Travel rules to ease for fully vaccinated Canadians, Hamilton approves redevelopment of Downtown Entertainment Venues & Ford invokes Notwithstanding Clause


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The Bill Kelly Show Podcast:

Fully-vaccinated Canadians will be able to travel outside of the country without having to self-isolate for 14 days or having to stay in a quarantine hotel upon arrival, starting as early as July.

Health Minister Patty Hajdu announced the first step in a “phased” easing of the federal government’s pandemic border measures on Wednesday, more than a year after Canada restricted non-essential travel due to the COVID-19 pandemic. The move follows calls to end mandatory hotel quarantines and permit fully vaccinated Canadians to move around more freely.

However, seeing these changes become a reality will depend on whether there are any concerning fluctuations in new case counts and vaccination rates, as well as pending consultations with provinces and territories.

ALSO: Canada to receive 7M Moderna vaccine doses in June

GUEST: Dr. Omar Khan, Assistant Professor with the Institute of Biomedical Engineering and Department of Immunology with the University of Toronto

GUEST: Mike McNaney, President and CEO of the National Airlines Council of Canada


A private consortium is getting the go-ahead to redevelop a series of downtown Hamilton entertainment venues after coming to a multi-year, multi-million dollar agreement with the city on Wednesday.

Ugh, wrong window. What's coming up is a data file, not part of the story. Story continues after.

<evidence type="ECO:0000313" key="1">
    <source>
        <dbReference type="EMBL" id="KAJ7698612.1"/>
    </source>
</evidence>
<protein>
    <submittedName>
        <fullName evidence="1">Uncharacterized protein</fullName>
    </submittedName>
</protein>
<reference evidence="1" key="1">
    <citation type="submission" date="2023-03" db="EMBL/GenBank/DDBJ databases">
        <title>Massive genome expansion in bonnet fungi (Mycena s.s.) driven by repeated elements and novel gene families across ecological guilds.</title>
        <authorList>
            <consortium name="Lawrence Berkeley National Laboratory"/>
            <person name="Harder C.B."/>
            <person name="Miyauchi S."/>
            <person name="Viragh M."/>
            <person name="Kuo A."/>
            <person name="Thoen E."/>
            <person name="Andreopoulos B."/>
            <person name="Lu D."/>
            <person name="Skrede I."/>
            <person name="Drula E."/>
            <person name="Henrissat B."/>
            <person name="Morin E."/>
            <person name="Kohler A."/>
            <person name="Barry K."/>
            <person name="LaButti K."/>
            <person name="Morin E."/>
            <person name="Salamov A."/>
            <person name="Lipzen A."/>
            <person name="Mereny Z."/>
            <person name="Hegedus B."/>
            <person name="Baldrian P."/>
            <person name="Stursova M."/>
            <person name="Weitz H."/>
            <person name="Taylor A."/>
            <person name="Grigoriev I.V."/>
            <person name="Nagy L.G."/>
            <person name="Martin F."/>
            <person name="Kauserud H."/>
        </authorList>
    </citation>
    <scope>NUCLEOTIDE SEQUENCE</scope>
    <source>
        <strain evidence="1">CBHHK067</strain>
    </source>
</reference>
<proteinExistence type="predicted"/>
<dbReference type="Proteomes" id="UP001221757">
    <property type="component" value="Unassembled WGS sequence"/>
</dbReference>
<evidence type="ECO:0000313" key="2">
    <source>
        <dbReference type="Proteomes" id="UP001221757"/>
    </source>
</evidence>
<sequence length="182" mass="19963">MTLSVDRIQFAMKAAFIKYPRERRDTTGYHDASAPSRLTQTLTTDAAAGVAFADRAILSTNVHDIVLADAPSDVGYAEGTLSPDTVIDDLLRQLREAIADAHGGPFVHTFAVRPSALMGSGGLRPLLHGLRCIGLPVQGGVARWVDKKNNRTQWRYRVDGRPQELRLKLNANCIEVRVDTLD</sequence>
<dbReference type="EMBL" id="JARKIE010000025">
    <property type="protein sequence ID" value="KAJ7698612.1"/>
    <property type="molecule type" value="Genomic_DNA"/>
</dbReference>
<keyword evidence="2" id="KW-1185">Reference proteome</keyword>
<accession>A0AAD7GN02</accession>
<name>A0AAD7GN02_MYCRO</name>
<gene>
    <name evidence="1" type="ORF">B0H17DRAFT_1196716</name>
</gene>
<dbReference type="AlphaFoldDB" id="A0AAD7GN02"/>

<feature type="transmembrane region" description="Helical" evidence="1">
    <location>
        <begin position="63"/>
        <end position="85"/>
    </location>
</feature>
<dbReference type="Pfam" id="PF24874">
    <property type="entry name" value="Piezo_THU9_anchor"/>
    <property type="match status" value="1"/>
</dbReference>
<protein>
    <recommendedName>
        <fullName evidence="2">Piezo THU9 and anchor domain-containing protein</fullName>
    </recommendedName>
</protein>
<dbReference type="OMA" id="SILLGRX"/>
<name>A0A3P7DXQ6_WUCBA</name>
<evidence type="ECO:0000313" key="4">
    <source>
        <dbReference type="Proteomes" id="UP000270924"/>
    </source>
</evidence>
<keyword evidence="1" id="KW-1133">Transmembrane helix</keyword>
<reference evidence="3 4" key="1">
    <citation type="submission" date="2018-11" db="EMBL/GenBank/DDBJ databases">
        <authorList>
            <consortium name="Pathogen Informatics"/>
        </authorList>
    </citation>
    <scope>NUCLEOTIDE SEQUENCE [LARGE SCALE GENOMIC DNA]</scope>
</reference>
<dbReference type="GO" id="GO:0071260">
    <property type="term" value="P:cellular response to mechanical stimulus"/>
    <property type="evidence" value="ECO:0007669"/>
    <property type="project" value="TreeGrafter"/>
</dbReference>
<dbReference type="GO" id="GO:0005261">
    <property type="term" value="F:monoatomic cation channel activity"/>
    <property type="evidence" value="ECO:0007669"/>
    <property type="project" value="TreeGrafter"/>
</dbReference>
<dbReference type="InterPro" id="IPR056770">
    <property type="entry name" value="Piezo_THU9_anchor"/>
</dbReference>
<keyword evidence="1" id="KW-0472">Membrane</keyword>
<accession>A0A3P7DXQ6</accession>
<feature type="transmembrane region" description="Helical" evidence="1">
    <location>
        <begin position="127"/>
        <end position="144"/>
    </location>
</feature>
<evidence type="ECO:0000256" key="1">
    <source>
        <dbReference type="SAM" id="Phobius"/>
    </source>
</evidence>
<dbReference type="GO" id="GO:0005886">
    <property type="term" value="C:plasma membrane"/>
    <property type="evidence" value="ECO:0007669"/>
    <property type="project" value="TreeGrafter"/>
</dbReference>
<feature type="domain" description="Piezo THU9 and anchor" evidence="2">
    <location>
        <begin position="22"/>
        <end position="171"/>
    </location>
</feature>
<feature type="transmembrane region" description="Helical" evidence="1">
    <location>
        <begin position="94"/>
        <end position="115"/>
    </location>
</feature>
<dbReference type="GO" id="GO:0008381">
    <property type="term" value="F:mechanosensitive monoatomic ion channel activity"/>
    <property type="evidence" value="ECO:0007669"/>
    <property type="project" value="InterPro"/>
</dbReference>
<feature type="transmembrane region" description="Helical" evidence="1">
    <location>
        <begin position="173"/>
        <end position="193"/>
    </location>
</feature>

Hamilton’s city council gave formal approval for a partnership with the Hamilton Urban Precinct Entertainment Group (HUPEG) which is set to spend more than $500 million on a mixed-use development, including an affordable housing project and a $50-million restoration of First Ontario Centre.

HUPEG is a consortium of local investors that includes Carmen’s Group, the LIUNA Pension Fund, Fengate Capital, Meridian Credit Union, Jetport Inc. and Paletta International.

The group was selected in July 2020 as the preferred redeveloper of FirstOntario Centre, the Hamilton Convention Centre and FirstOntario Concert Hall.

GUEST: PJ Mercanti, CEO of The Carmen’s Group


The Ford government is taking the bold step of invoking the notwithstanding clause of the constitution to overturn a court decision issued just this week.

The court decision deemed certain parts of the Elections Finances Act unconstitutional for limiting third party advertising but rather than comply with the ruling, the government is set to override the court.

Government House Leader Paul Calandra has informed Speaker of the Legislative Assembly Ted Arnott of their intention to recall the House to pass the sections of Bill 254 again with the notwithstanding clause added in.

“That is what we believe is needed to ensure fair elections in the province of Ontario,” Calandra said.

Bill 254 expanded restrictions on third-party advertising that had first been introduced by the Wynne Liberal government in 2018. Union groups, led by the Working Families Coalition, challenged those rules in court but that case wasn’t heard before these new rules were enacted.

GUEST: Paul Calandra, Ontario Government House Leader, MPP Markham—Stouffville

GUEST: Duff Conacher, Co-Founder of Democracy Watch

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